Why did you go to war?

A new documentary by filmmaker Alex Hirsch argues that the reason John Lennon’s death was so traumatic for the Beatles was because of what happened to him, and why they went to war.

The film is called “Beatles on Trial,” and is the first time a documentary has been made about the band.

It also examines why so many of the Beatles’ greatest hits — “Tomorrow Never Knows” and “Tomorrow’s the Day” — were banned from the United States.

Hirsch, who was nominated for an Academy Award for his work on “Fences,” has written an essay for The Hollywood Reporter about his experiences making the film.

The documentary is about a year after the Beatles signed with Columbia Records and released their first album, Sgt. Pepper’s Lonely Hearts Club Band.

The album became a cultural phenomenon and helped to usher in the golden age of rock music.

But for many of its supporters, the song was so offensive to many that they wanted the band to be punished for it.

They were hoping the ban would make Lennon and McCartney feel guilty, and so the group began to investigate legal options.

As the documentary’s plot unfolds, Hirsch and filmmaker David Hirsch talk about the history of the ban and how the ban impacted the world of rock and roll.

The Beatles, whose first album was released in 1964, faced unprecedented backlash when the song became banned from all the countries in which it was released.

They had sold more than 1 billion copies in the U.S. and the U,K.

in 1964 alone, and were now on the verge of a major comeback.

Lennon and Paul were the only musicians to release a single in America before the ban, but their record sales had already been skyrocketing.

“We had never been more popular in America, the U., and the world than we were,” McCartney told Rolling Stone magazine in January 1967.

The ban created a massive backlash among fans.

It’s estimated that over 300 million copies of “Tomorrow” were sold in the United Kingdom and France alone, according to Hirsch’s documentary.

In addition to the worldwide impact of the song, it sparked the formation of the Beatle Museum, a non-profit organization dedicated to preserving the band’s legacy.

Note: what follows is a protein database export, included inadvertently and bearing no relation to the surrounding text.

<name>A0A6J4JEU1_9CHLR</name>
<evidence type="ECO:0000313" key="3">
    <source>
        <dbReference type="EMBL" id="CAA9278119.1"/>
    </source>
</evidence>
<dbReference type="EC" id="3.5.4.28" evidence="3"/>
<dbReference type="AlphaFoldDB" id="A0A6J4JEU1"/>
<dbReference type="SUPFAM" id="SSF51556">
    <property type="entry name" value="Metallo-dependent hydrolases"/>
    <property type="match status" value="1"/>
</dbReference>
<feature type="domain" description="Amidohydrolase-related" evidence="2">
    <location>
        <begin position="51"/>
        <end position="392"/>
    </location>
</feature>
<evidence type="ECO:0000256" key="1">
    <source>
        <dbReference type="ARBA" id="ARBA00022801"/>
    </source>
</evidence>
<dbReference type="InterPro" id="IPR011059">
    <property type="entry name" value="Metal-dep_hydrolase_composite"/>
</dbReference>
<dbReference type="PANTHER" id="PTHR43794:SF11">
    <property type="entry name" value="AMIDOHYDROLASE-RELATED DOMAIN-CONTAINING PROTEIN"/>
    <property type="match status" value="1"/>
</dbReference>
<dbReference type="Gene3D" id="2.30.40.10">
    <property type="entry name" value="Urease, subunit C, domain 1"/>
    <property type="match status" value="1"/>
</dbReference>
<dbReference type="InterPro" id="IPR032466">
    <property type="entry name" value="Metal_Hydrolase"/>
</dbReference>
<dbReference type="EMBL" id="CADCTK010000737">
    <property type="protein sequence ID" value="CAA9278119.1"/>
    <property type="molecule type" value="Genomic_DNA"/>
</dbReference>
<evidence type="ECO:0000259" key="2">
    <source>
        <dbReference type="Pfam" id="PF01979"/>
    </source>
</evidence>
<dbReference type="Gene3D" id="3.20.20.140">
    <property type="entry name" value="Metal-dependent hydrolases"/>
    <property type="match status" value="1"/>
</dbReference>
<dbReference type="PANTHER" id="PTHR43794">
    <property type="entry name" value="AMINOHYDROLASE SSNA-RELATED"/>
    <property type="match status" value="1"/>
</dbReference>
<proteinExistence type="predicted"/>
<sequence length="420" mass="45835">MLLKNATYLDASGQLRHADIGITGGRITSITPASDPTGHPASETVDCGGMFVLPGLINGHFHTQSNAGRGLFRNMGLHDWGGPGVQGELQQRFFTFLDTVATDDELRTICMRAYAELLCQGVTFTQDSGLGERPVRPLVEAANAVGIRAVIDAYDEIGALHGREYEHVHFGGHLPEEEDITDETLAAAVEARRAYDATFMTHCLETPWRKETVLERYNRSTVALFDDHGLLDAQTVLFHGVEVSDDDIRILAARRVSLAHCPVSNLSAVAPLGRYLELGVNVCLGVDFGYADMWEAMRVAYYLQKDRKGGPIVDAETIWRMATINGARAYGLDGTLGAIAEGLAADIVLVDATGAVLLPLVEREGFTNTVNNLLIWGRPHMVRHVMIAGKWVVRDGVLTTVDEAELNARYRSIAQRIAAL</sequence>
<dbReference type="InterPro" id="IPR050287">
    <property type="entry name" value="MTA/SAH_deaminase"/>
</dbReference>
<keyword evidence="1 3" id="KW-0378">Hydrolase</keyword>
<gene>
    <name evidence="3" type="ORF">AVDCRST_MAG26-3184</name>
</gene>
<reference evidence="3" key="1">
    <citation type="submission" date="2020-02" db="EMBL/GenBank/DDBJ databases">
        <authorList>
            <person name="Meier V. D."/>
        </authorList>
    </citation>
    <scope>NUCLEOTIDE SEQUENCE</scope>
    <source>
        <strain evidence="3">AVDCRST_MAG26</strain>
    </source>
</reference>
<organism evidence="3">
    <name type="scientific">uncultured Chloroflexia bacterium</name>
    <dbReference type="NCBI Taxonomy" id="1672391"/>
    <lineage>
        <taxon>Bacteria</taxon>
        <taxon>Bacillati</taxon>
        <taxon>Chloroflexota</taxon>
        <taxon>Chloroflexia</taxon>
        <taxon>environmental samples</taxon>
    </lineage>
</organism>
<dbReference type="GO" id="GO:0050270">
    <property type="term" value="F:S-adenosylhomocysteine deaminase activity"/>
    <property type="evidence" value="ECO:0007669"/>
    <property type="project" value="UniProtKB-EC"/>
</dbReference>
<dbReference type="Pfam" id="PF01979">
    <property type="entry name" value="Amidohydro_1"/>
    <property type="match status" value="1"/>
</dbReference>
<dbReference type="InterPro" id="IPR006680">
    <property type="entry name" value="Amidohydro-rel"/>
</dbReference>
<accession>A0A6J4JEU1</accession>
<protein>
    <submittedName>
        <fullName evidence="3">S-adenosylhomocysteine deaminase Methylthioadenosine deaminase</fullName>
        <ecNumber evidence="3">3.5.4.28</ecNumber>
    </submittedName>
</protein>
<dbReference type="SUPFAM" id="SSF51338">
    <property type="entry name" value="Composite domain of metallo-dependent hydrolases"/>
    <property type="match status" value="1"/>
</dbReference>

“The Beatles have always been associated with something that has to do with love, joy, and life, so it was very easy for us to understand the ban on ‘Tomorrow’ was the beginning of the end of their life as a group,” Hirsch said in an interview with the AP.

“They were at the end and there was no hope of them being back.”

In the documentary, Hinkle says the Beatles and their manager, Bob Dylan, were deeply moved by Lennon’s words about the ban.

“Bob Dylan’s reaction to the ban was, ‘If you’re going to kill us, let’s just do it by the carload,'” Hirsch says in the documentary.

“And Lennon said, ‘No, we’ll kill ourselves if you let us go.'”

“Tomorrow never gets better than that,” Lennon later said in his memoir, “Imagine,” as he was driving his van on the way to a concert in the Beatles home town of Leeds, England.

“You get so scared when you hear about the whole ban, you’re not prepared for what it means,” Hinkle said in the interview.

“John’s statement to us was, I’m going to get you through this by the number of people that are killed in this country in the next year.

That’s how I felt about it.

And so we did.”

Lennon’s “Imagine” was recorded and released in 1973 and was a hit in the country and Europe.

The song was released on the U and K editions of the album, and it was eventually released in the states.

The video for “Tomorrow,” which the Beatles made for the album and released for free online in September 2018, is a favorite among rock fans.

The new film also includes interviews with other Beatles and former band members, including Harrison Ford, who plays the role of Lennon in the film, and Paul McCartney, who played the role in the song.

It is also the first film about the group to feature a documentary director.

Hinkins film will premiere on Netflix on July 14.